Monday, November 24, 2014

Inspired By A Trip To The Desert

Yesterday I landed in Las Vegas.  My parents came and picked Colin and I up and drove us out to their home in Southern Utah.  We visit them once a year out there and I LOVE it!  I always come home from this trip filled with inspiration.  Let me show you why...
My parents live in the desert.  This is a short drive from their house.  

We usually go out for one or two hikes while we are there.  My parents took some rockhounding classes at their local community college and so we search for petrified wood, fossils and various stones.  
Sometimes we get lucky and find one!  You've probably noticed that spirals and fossils are a recurring theme in my work.
About 45 minutes away from their home is Springdale, Utah.  Springdale sits outside of Zion National Park.  Two of my favorite places are located in Springdale.  The first is The Worthington Gallery.  Located inside a historical home, this gallery is FILLED with amazing local pottery and art. I always select a few pieces to bring back with me.  
Also located in Springdale is this fabulous rock shop.  I go nuts in here every year.  Do I need more cabochons?  That's a ridiculous question!  Of course I do!
I created this ring using a septarian nodule cabochon I purchased from that shop.  The shop owner is  a lapidary. He uses septarian nodules local to Utah and a variety of other stones, including a few local jaspers.
And of course, if you drive through Springdale you end up in Zion National Park.  It's kind of hard to not be inspired by this place!  Look at those layers of color and all that texture!
And speaking of Zion, I'm heading out there today.  Going to stop at the rock shop first, then Worthington Gallery and then head into the park!  I wonder what kind of inspiration I'll come back with this time.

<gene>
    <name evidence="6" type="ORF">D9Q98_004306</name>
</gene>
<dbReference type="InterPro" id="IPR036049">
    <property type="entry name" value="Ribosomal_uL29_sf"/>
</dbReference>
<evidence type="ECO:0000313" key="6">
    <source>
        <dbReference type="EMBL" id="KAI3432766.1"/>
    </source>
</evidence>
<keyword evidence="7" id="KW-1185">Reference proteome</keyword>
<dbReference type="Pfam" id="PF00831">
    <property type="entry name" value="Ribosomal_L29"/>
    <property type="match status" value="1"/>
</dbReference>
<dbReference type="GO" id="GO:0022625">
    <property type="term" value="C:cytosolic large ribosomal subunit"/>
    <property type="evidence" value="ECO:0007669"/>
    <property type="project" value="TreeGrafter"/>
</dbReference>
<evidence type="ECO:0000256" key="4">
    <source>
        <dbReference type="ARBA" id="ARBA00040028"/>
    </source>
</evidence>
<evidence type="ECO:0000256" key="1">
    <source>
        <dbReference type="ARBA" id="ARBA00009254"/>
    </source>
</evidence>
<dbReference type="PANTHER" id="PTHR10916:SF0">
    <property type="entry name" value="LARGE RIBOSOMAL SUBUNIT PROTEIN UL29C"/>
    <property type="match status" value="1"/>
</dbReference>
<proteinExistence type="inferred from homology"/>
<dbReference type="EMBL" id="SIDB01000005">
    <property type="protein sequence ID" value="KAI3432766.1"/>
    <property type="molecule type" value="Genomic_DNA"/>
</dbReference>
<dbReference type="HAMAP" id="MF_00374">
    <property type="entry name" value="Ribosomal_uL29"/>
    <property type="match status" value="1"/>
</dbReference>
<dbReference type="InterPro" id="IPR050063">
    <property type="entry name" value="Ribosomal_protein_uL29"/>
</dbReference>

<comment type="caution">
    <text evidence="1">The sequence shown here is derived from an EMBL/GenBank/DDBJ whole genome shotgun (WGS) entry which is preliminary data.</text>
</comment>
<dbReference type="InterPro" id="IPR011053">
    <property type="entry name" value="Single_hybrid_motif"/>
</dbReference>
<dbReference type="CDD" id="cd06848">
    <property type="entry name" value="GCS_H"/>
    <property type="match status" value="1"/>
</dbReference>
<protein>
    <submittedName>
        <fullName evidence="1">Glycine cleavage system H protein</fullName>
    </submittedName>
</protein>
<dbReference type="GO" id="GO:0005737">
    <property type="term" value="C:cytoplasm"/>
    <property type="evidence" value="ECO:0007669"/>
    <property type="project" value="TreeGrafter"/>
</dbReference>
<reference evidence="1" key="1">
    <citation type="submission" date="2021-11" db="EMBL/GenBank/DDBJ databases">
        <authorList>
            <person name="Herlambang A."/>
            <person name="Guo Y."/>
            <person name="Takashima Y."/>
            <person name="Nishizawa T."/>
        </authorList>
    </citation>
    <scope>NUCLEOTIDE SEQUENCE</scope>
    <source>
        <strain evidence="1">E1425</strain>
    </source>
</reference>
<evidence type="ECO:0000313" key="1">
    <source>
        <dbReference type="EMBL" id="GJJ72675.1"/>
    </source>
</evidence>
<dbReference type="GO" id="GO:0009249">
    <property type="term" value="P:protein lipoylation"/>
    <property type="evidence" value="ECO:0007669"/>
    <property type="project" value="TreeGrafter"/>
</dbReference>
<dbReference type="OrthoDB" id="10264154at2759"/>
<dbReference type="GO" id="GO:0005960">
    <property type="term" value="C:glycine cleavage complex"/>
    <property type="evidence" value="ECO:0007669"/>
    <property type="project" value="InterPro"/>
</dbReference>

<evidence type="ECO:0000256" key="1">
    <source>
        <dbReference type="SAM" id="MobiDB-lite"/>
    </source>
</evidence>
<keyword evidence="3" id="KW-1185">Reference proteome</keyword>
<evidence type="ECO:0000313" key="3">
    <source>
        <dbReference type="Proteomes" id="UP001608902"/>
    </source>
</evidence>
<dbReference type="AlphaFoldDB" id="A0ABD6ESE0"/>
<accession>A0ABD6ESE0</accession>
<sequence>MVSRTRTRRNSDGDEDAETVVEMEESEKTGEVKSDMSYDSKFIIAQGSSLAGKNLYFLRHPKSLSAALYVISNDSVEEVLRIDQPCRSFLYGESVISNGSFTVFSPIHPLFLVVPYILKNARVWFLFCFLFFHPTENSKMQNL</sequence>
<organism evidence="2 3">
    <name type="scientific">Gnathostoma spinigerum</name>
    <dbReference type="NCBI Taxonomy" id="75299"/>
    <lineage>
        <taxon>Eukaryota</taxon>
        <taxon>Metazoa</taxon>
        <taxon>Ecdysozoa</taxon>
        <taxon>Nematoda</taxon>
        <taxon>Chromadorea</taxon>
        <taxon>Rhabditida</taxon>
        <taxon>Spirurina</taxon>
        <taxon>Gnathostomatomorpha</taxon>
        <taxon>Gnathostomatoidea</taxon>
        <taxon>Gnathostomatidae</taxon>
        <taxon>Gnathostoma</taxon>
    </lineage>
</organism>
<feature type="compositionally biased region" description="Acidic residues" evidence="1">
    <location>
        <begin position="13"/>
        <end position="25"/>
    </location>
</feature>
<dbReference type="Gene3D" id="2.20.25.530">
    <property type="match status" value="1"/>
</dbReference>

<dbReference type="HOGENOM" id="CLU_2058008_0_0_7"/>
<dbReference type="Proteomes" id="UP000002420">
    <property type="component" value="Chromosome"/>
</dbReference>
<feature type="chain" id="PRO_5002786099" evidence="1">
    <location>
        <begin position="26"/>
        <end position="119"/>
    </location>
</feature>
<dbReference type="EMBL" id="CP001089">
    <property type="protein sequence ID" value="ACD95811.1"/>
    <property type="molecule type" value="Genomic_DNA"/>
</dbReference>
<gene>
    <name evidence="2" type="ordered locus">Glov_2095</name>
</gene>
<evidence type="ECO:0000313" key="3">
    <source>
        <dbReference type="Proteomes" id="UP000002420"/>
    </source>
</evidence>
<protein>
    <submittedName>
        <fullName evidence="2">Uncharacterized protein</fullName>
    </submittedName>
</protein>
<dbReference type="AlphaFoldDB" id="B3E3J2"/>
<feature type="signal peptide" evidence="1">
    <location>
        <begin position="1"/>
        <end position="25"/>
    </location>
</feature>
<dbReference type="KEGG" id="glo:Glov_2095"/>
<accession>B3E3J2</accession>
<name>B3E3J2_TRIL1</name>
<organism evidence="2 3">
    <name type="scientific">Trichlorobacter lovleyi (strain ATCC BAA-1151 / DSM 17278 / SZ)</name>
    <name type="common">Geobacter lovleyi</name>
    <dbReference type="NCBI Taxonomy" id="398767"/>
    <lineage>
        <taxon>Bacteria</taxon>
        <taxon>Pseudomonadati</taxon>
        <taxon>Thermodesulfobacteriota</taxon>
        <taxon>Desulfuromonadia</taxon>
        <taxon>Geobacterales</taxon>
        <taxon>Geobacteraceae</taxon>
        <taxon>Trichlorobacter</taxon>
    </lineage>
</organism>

Happy Beading and Happy Thanksgiving!

Diana P.

Sunday, November 23, 2014

Easy DIY Necklace Tutorial With Art Beads & Fiber

I have a necklace tutorial for you today that would make a fabulous holiday gift or an easy, yet distinctive accessory for yourself.

Here's what you'll need:
*28 inches (71 c.m.) of leather cord (more or less, depending on your preferred length)
*3 Speckled Nugget Beads (or similar beads with holes large enough to accommodate the leather cord
*1 package of Wooly Wire to coordinate with your beads
*12 inches (30.5 c.m.) 22 gauge wire
*2 medium channel beads
*2 small channel beads
*2 jump rings
*1 clasp
*Super Glue, or similar fast setting glue
*flat nose or half round pliers

1. Working off the roll of Wooly Wire, glue one end to the top of one of the channel beads, just below the "lip" of the bead.  Initially I made a small right angle in the Wooly Wire and glued it down, as in the picture below.  But as I proceeded with the other channel beads I tried gluing the Wooly Wire down without the bend and it didn't seem to make any difference.  So do whatever you prefer.
 2. When the glue dries, begin wrapping the Wooly Wire snugly around the channel bead.
3.Cut the Wooly Wire when you have filled the channel bead with your wraps.  Glue down the end of the wire.
4.  Follow the same procedure for the other three channel beads.  Sometimes there will be an especially thick portion of the Wooly Wire (as in the top right corner of the picture above).  If you wish, you can skip that part and just use the more even, thinner parts. On the other hand, you may prefer a more rustic, less even look, in which case, use the thick and thin portion both.
5. Insider Tip:  Although I'd love for you to feel a close creative bond with Wooly Wire, it is best not to develop an actual physical bond with it.  Be careful with Super Glue.  As you can see in the picture below I glued some of the Wooly Wire to my fingers.
 6.  String your beads onto the leather cord in the following order:  1 small channel bead, 1 Speckled Nugget Bead, 1 medium channel bead, 1 Speckled Nugget Bead,  1 Speckled Nugget Bead, 1 small channel bead.
7. Cut the 22 gauge wire in half.  Place one of the jump rings  about half an inch from one end of the leather cord and fold over the cord end.  Wrap the cord end with one of the pieces of 22 gauge wire.  Do the same on the other end of the leather cord.
8. Open one jump ring and slip on one half of the clasp.  Open the other jump ring and slip on the other half.

The "Boho Blue" necklace is available in my shop.

Saturday, November 22, 2014

Make Your Own ~ Country Goldenrod Earrings

It's earring making time again! Seems these days, I only ever make jewelry for tutorials… but I do like the break from beadmaking once in a while!

The stars of these new earrings are a pair of lovely beaded beads from our very own Kristen Stevens—I love her beaded beads!